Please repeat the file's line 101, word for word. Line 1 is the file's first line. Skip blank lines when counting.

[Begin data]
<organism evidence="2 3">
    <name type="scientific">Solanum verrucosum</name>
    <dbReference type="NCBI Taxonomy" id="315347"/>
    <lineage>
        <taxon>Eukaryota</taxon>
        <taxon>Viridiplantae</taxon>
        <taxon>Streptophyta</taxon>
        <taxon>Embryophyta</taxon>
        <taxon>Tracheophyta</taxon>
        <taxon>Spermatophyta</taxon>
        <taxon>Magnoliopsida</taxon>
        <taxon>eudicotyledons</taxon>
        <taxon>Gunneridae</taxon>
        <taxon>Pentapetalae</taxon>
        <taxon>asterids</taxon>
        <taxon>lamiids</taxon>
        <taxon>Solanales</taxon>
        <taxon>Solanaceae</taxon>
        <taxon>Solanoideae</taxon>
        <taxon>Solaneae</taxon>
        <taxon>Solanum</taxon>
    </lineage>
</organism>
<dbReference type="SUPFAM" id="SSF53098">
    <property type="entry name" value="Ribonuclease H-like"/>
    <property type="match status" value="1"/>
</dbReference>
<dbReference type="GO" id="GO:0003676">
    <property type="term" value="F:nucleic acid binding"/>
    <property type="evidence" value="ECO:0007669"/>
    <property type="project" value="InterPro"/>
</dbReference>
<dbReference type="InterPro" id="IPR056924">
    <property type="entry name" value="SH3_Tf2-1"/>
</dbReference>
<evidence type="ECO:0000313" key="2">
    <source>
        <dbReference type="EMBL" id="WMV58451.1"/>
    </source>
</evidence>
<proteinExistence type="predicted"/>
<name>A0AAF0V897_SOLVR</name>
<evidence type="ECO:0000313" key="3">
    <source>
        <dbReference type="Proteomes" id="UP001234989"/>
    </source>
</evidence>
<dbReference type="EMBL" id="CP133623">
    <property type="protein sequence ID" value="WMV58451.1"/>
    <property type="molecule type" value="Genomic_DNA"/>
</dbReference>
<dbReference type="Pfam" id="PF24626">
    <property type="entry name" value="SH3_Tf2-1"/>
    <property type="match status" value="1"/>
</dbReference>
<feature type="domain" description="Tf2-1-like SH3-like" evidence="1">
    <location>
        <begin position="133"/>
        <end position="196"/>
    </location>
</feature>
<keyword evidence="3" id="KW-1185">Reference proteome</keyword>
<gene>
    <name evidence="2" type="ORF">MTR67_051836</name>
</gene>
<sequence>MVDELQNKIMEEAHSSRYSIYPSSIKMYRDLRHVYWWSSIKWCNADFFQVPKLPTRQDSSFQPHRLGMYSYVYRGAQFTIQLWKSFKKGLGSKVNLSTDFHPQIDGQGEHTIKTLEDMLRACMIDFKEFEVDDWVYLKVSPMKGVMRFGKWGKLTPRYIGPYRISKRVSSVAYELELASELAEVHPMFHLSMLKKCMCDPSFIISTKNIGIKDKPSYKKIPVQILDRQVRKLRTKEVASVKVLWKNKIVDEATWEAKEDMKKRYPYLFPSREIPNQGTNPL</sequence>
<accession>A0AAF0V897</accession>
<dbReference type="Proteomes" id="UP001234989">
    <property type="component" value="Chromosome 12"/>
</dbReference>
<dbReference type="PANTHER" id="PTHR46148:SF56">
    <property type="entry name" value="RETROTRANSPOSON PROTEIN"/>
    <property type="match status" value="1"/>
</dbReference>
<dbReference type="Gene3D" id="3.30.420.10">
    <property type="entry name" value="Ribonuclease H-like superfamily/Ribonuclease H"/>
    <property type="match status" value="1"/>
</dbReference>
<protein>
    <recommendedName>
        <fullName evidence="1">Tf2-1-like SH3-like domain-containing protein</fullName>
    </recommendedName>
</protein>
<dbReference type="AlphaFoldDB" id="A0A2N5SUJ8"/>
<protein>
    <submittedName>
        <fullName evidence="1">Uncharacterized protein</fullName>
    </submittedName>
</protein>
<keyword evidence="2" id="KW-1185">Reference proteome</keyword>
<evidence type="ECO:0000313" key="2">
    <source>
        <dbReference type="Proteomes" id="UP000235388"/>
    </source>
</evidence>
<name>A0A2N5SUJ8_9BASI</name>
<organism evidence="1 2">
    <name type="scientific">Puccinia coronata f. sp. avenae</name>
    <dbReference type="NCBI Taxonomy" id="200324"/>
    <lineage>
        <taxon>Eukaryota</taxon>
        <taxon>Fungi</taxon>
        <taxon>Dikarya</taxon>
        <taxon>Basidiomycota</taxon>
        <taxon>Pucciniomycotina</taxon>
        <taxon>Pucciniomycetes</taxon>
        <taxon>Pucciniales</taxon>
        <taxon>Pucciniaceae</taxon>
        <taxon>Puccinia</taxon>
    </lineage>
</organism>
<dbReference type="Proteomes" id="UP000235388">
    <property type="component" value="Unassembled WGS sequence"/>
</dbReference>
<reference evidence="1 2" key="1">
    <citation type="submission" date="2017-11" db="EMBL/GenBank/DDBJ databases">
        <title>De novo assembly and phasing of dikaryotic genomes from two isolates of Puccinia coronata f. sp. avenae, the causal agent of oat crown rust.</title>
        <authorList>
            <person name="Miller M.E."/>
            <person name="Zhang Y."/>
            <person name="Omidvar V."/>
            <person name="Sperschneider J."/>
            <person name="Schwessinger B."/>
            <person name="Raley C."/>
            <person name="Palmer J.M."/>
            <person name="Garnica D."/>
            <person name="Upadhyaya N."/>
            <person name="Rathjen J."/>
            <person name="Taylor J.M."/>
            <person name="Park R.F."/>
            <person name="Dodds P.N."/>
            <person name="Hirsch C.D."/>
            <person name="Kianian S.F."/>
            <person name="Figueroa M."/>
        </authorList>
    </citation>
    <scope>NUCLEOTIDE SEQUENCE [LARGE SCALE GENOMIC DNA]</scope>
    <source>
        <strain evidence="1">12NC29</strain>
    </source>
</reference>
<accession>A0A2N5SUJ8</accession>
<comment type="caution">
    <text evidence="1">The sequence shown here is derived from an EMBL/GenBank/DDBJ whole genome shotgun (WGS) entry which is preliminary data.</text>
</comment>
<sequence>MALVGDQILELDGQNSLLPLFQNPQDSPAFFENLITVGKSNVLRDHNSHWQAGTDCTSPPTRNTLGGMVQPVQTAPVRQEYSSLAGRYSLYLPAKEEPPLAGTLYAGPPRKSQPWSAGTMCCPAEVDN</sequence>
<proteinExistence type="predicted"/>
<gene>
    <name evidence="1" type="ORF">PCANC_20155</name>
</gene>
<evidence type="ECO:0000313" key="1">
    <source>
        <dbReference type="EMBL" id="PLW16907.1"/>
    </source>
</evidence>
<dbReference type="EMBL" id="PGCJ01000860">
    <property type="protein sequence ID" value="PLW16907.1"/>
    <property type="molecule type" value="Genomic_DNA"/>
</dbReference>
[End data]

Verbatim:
        <taxon>Eukaryota</taxon>